|OpTech to take over city
By BRAD CROCKER
PASCAGOULA -- After months of discussions and amid some controversy, the Pascagoula City Council Tuesday approved a more than $6 million contract to place its public works and utilities department in private hands over the next 27 months.
Beginning June 1, the city's water, sewer and natural gas, street and drainage, beautification, property maintenance and solid waste divisions will be managed by OpTech, an Atlanta-based company that began in Gulfport in 1984.
Overseeing the city's water treatment and distribution and maintaining city-owned equipment are two other major areas OpTech will handle.
All employees who can pass a drug test will be offered employment with OpTech, which is also offering medical, dental and insurance plans "reasonably consistent with the current city plan," according to the contract.
"We're certainly excited about coming to work in Pascagoula and providing quality services for the citizens and the employees," OpTech President Bob Monette said following the City Council's decision.
Opportunities such as bonuses and advancements are some perks Monette said Pasca-goula's former employees will receive with their new employer that were not as available under city management.
About 15 employees with 15 to 25 years of service with the city will still continue to be paid by the city but will work for OpTech. A 401k plan will be offered by OpTech but many city employees prefer the state retirement plans.
The remaining 68 employees will come under OpTech's plan. Workers like Lee Rogers said OpTech's sick leave and vacation policies and other issues will be hard to build back up for some workers because the company can "wipe the slate clean" regarding such benefits.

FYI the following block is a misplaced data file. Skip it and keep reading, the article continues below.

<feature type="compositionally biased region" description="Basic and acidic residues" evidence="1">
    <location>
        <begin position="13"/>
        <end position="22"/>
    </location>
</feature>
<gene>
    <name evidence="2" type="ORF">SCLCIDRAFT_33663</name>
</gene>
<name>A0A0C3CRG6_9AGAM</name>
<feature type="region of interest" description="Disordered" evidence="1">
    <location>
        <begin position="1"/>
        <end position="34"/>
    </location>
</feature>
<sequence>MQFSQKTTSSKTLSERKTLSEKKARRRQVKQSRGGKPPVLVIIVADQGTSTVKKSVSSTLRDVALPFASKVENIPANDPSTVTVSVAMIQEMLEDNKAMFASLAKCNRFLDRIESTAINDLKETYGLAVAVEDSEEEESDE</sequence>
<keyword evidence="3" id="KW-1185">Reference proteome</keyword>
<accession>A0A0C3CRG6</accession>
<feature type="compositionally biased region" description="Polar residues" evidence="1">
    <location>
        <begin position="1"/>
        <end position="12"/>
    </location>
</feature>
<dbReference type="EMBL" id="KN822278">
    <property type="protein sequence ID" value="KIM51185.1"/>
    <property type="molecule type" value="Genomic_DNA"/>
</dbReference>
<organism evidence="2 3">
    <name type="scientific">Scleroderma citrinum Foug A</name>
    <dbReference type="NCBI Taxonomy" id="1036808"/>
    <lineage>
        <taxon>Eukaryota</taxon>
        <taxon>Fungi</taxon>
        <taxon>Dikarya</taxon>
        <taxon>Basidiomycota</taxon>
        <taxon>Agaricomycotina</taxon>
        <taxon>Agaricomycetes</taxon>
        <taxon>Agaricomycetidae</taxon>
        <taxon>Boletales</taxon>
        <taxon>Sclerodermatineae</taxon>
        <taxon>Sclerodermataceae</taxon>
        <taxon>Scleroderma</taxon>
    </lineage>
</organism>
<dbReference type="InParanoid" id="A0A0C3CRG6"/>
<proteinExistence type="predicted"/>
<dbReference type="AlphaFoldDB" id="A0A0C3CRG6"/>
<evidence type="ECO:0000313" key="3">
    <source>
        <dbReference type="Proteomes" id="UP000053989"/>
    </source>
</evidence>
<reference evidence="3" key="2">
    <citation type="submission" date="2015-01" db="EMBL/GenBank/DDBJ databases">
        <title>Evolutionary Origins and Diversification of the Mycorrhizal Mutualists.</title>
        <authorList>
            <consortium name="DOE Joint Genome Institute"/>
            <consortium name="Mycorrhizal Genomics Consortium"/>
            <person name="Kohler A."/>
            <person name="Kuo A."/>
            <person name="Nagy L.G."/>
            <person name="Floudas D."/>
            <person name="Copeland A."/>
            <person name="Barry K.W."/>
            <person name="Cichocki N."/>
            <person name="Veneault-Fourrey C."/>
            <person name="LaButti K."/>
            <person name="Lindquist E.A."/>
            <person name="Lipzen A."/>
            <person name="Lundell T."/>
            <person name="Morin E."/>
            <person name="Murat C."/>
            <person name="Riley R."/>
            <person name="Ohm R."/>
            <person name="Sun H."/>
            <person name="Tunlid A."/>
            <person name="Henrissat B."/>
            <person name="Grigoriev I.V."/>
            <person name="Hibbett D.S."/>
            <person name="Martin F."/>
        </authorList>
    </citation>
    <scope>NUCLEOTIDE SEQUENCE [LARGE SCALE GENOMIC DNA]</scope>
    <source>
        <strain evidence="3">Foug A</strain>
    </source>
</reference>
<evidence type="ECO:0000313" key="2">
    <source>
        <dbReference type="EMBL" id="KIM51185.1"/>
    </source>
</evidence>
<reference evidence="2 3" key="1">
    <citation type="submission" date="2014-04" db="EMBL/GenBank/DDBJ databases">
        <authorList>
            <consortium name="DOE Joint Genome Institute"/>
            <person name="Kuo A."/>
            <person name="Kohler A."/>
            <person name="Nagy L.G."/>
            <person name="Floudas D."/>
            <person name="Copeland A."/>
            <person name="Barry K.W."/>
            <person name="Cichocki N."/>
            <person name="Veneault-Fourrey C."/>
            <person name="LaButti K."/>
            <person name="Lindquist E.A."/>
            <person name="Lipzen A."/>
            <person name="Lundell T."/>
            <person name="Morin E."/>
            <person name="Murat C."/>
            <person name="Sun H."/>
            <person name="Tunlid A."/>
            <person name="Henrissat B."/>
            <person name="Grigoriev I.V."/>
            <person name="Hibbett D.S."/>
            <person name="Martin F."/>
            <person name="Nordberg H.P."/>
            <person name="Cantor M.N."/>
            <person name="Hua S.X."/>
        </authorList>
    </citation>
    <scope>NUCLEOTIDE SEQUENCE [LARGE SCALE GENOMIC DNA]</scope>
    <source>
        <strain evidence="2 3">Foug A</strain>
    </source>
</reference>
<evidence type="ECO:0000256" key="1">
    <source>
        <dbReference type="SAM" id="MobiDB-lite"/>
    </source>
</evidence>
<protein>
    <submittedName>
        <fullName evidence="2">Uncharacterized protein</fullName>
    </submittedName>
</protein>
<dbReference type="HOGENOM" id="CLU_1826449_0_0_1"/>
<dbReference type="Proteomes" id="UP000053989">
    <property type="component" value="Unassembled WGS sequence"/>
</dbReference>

Councilman Mike Mangum cast the only dissenting vote regarding the contract, which took about a month to resolve. Mangum said he didn't believe the employees would get all they will need through privatization.
"This has been a difficult issue for me. I believe the employees are our biggest assets in our city and, based on that, I will not support the contract.
I think we could treat them better," Mangum said. Mayor Joe Cole agreed the decision was tough but supported the move. "I'm happy with where we are on it. I'm concerned for the city workers but I believe we're treating our workers fairly," he said.
Monette said OpTech will make small changes over a period of time and will immediately address issues like drainage problems and install a computer work order system and other modifications.
The company will rely on employees' knowledge to ensure quality, he said. "The staff's experienced and understand the problems here. They've got a great institutional knowledge that we're going to draw from," he said.
Without a public works director since last fall, city officials said the public works department has been working without guidance. "We've got to have work force direction. We are inefficient," Councilman Keith Belcher said. "I feel (OpTech) can give us what we need to get the city back on track."
Last month, public works employees gained union support from International Brotherhood of Electrical Workers Local 733, which can represent workers in case of disputes with OpTech.
Councilman Robert Stallworth said OpTech's management will "cut out the good ol' boy syndrome in the city" he said has plagued worker performance and morale. City services have suffered as a result, he said.
"I think our workers will be OK," Councilman-at-large Matthew Avara said. Annual savings up to $400,000 can occur with privatization, Cole said, in addition to offering better services to citizens and get "the best bang for our tax dollars."
OpTech has overseen Gulfport's public works department since March 1999 by maintaining and cleaning city streets, patchwork and cleaning more than 300 miles of ditches each year, according to company officials.
Brad Crocker can be reached at 934-1431 or